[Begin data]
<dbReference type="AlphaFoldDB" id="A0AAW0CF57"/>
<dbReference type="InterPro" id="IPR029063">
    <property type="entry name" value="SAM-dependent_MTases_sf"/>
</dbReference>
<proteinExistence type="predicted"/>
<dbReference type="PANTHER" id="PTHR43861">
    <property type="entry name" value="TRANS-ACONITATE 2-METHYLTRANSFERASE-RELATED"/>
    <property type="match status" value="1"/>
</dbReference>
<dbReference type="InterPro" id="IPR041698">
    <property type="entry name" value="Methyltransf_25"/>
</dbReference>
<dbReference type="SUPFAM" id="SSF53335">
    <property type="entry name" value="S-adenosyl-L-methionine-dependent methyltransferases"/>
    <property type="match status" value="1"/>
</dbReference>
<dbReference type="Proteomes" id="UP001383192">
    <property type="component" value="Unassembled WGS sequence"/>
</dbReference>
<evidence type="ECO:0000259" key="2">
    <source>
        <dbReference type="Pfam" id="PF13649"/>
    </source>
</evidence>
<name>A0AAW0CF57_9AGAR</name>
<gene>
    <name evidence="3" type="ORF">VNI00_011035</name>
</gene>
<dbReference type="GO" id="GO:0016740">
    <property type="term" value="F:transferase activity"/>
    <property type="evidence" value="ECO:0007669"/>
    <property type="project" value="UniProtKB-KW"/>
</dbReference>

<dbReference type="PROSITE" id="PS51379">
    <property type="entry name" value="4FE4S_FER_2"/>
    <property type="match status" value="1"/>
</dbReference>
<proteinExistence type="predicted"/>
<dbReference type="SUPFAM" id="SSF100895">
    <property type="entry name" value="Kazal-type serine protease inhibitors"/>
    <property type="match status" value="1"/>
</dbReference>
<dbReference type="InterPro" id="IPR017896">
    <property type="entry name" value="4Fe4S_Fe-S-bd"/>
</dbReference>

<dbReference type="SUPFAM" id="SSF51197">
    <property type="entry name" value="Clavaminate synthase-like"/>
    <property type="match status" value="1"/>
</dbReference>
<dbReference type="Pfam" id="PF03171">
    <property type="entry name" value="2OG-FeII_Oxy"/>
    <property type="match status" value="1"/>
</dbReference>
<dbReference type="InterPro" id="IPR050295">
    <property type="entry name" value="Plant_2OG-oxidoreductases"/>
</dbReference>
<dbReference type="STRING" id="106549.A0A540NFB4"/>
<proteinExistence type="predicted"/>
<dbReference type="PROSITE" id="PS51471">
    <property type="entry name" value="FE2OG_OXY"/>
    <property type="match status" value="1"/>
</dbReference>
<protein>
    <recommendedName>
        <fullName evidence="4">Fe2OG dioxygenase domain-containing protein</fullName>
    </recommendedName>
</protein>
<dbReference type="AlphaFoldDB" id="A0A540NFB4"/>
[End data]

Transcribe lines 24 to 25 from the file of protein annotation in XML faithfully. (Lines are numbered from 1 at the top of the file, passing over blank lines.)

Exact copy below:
</evidence>
<name>A0AAW0CF57_9AGAR</name>